Broadway voices light up the stage at Strathmore

By |
Entertainment,Music,Marie Gullard

Craig Schulman is one of five musical theater luminaries to perform on the Strathmore stage Sunday evening in "Neil Berg's 101 Years of Broadway."

"This revue has been very well received," said the baritone-tenor, who has portrayed "Les Miserables" lead character Jean Valjean in four companies in three countries for a total of nearly 2,000 performances. "It's not only [a show of] great hits, but we are all actors that actually played these parts on Broadway."

The revue, produced by composer and lyricist Berg, pays homage to years of hit musicals by such iconic composers as Jerome Kern, Stephen Sondheim, Cole Porter, Rodgers and Hammerstein, and Kander and Ebb to name a few.

Onstage
'Neil Berg's 101 Years of Broadway'
» Where: The Music Center at Strathmore, 5301 Tuckerman Lane, North Bethesda
» When: 7 p.m. Sunday
» Info: $25 to $65; 301-581-5200; strathmore.org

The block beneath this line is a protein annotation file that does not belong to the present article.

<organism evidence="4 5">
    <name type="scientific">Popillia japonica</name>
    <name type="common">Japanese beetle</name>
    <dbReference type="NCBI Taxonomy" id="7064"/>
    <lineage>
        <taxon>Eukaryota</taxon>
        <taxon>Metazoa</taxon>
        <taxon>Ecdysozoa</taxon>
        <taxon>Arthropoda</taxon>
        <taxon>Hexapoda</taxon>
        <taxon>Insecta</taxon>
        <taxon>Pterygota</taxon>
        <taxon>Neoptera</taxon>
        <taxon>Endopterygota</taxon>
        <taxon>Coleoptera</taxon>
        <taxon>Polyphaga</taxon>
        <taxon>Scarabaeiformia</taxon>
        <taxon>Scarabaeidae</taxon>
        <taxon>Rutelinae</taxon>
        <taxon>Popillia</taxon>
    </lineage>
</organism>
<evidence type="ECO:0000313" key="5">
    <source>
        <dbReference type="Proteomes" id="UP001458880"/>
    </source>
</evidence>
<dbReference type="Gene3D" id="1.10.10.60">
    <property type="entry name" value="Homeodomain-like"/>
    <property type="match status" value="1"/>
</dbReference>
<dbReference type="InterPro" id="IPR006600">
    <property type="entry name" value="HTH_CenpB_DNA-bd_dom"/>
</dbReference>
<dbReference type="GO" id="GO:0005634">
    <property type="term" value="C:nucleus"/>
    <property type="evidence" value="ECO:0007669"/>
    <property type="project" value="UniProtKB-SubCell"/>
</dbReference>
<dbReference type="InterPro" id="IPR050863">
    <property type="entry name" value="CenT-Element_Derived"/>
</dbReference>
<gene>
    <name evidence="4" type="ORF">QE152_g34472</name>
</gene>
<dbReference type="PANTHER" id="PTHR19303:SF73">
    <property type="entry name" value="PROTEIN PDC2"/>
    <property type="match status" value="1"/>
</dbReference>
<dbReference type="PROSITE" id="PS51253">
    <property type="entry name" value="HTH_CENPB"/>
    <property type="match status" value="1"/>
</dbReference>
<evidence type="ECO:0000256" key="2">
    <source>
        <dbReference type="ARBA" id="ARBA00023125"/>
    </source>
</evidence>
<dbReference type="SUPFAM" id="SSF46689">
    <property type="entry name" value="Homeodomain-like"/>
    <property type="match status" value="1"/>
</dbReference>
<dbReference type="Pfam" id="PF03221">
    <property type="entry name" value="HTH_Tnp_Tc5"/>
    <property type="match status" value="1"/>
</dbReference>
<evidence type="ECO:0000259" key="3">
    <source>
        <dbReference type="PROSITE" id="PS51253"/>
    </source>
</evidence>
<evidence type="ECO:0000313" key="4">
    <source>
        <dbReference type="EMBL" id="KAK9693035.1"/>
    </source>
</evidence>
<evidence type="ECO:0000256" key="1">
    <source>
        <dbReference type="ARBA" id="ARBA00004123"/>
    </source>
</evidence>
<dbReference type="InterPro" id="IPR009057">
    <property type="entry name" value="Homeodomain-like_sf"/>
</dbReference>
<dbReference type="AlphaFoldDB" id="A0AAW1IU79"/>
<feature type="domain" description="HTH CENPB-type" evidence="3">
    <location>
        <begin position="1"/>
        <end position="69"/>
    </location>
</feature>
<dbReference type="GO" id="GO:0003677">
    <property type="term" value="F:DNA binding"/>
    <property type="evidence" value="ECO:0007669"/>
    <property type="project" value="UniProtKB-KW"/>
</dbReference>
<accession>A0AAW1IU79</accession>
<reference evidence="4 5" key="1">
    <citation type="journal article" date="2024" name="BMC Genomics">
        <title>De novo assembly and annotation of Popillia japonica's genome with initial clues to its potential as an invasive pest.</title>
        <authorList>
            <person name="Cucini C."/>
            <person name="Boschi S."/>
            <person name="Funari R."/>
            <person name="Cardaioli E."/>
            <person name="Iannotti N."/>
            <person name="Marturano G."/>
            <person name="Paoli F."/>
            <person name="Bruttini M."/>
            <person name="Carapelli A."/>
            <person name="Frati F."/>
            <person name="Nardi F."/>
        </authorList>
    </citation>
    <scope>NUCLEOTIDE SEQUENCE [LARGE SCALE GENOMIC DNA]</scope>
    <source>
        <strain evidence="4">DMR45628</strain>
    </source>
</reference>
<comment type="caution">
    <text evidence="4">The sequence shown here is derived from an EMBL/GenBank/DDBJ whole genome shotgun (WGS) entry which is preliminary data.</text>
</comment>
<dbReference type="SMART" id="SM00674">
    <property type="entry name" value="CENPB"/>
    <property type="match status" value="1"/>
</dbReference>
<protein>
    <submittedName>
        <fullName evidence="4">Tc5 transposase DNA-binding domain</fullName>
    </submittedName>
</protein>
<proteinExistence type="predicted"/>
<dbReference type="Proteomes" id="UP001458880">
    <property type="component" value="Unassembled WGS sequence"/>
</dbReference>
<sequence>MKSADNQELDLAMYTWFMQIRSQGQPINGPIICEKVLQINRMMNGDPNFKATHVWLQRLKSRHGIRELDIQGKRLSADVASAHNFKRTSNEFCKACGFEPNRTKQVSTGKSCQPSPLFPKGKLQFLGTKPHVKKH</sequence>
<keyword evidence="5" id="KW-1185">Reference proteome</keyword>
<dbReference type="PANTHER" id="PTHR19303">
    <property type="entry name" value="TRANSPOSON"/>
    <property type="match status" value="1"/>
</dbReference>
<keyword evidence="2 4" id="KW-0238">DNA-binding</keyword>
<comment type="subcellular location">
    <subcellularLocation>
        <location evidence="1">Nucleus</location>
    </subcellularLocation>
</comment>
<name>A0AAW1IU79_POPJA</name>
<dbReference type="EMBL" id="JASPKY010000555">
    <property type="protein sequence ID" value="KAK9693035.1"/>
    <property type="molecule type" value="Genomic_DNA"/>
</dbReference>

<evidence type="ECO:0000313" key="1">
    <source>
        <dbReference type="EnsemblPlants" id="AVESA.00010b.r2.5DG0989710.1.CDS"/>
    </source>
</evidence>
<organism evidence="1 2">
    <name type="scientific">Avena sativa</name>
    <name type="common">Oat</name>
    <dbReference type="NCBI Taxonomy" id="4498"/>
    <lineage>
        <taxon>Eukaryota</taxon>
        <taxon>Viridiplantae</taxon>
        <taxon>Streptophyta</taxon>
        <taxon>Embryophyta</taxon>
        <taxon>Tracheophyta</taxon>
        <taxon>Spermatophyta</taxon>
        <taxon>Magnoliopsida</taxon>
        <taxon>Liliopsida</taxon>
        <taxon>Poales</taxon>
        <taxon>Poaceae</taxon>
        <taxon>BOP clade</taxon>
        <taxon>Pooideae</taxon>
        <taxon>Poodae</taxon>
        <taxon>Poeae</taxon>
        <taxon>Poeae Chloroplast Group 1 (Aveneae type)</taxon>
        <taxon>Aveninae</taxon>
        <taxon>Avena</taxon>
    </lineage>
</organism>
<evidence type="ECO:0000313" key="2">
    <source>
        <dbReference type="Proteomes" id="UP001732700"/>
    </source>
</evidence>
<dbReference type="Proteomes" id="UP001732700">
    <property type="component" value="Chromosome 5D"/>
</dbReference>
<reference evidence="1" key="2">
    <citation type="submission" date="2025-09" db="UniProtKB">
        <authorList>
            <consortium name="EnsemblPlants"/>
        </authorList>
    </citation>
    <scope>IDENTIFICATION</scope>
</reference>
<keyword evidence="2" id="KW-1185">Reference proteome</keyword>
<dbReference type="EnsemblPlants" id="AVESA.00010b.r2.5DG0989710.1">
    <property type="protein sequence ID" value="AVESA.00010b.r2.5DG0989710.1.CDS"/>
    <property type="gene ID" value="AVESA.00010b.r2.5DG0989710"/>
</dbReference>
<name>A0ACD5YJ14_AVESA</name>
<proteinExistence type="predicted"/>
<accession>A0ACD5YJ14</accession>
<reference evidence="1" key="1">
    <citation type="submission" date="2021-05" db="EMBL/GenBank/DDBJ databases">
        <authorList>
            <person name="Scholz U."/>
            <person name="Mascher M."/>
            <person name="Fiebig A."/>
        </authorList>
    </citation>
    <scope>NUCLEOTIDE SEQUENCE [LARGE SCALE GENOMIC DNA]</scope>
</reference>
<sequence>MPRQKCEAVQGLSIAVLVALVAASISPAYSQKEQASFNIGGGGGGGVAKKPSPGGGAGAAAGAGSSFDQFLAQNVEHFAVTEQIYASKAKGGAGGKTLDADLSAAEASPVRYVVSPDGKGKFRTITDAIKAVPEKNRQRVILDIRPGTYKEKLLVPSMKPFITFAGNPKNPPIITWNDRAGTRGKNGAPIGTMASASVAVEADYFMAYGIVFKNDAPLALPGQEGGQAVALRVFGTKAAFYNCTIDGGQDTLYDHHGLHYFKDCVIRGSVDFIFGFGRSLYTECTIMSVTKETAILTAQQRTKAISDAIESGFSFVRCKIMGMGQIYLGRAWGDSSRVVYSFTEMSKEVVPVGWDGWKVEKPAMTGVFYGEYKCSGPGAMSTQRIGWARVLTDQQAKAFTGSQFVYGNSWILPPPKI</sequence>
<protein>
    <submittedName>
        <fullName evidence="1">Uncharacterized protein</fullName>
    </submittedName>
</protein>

Schulman, who, in addition to Valjean, has also been cast as Che in "Evita," Tevye in "Fiddler on the Roof," Archibald in "The Secret Garden" and Father in "Children of Eden," says he is always happy to get steady work in a Broadway musical. But revues in a concert hall have an appeal all their own. Here he can perform a variety of songs that, unless cast as the character in a particular production, he would never have the opportunity to sing in public.

"I may never get cast as Curly in 'Oklahoma,' but I can sure sing some of that music in concert," he quipped. "Most of my career in the last 20 years has been concert work."

Schulman and his cast mates, Ron Bohmer, Carter Calvert, Robert DuSold and Sandra Joseph will present showstopping hits from such classics as "The Phantom of the Opera," "Evita," "Cats," "Wonderful Town," "Fiddler on the Roof" and more. They will be accompanied in these refreshingly new Berg arrangements by piano, drums, electric bass and synthesizer.

"These great arrangements cover a lot of what's missing orchestra-wise," Schulman explained. "My hallmark is that when I sing a song, I do things with my voice and body so that, if you were sitting in the audience and you closed your eyes, you would think you were back in the theater seeing the show somewhere. Each of my songs has its own context. It's about the storytelling."

View article comments Leave a comment
Author:

Marie Gullard

Special to The Washington Examiner
The Washington Examiner